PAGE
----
Pistons, Blake Griffin

Pistons, Blake Griffin Mandatory Credit: Rick Osentoski-USA TODAY Sports

Blake Griffin‘s renaissance with the Brooklyn Nets is one of the biggest twists of the NBA playoffs, and how it reflects on the Detroit Pistons is a subplot.

After struggling for the first couple of months of the 2020-21 season with the Pistons, Griffin and the organization came to an agreement that he would be kept out of action with both the team and his representatives tried to find a destination for him via trade or buyout.

Blake Griffin’s rejuvenation with the Nets is an NBA playoff twist, and the Detroit Pistons find themselves as an unfortunate subplot.

How bad did Griffin struggle with the Pistons? In his 20 games in Detroit, he averaged 12.3 points per game while shooting 36.5 percent from the floor and 31.5 percent from 3-point range. Unable to find any driving lanes, and too hampered by the ravages of knee injuries to be able to make any of his own or overpower defenders, he settled for that inefficient 3-pointer.

As an ostensibly high-usage player, what else was he supposed to do? With nothing but memories of athleticism past, bailing out and relying on the one thing he didn’t need it for in order to get his shots up was a natural response. Of course, even there his elevation for that jumper wasn’t always consistently there for him, particularly as games went on and his energy failed him in fourth quarters.

This Pistons team was designed to lose games competitively in order to build a culture of hard work, regardless of the results, and to capitalize on a potentially historic crop of talent in the coming NBA draft. Griffin being on the floor made losing easy, not just because he wasn’t good, but the team around him wasn’t a winning squad and his presence did nothing to elevate their ability to compete.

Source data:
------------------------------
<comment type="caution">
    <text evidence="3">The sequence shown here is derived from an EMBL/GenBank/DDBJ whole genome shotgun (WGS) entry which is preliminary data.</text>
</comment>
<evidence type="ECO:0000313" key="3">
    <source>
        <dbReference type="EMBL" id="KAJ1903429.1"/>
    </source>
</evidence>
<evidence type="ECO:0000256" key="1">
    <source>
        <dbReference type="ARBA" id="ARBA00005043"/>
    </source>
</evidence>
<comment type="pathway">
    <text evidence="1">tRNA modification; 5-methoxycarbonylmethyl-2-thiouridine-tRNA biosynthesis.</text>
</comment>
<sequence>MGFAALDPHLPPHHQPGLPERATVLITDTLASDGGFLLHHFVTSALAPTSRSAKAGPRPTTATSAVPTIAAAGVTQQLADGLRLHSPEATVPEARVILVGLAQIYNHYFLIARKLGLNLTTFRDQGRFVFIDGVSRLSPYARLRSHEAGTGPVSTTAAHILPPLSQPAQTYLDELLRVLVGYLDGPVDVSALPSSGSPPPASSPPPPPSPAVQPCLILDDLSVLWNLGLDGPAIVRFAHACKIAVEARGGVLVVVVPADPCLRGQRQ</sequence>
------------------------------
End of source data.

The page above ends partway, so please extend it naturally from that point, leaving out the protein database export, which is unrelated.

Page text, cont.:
Ultimately, Griffin’s presence squeezed players like Saddiq Bey out of the game-to-game rotation, and that wasn’t good for anybody. Bey’s rookie season was full of promise, Griffin provided very little and risked stunted the team’s youth by taking away valuable playing time, and nobody was trying to win anything anyway this season.

After a brief period where the Pistons likely made obligatory calls just in case some NBA team wanted to make a catastrophic mistake and trade for him, the team announced a buyout for Griffin whereby he surrendered $13 million of the $53 million remaining on his contract.

Once freed, he had the choice of which contender he wanted to sign with and swiftly opted to join the Brooklyn Nets. Now, every time Griffin dunks or, well, dunks, national outlets explode with a bizarre rendition of righteous indignation for Pistons fans over what is the only reason these outlets have actually mentioned the Pistons this season at all.

If you too would like to revel in the mortal wound that the national media feels for Pistons fans right now, go ahead and Google that yourself, I won’t be linking any of it here.

So for the Pistons and their fans to feel slighted, as so many suggest they should, they have to actually have been wronged.

Have they been? Let’s take a look at how things would have turned out for the Pistons this season if Blake Griffin had indeed played better, even to the level he is currently playing at for the Brooklyn Nets this season.

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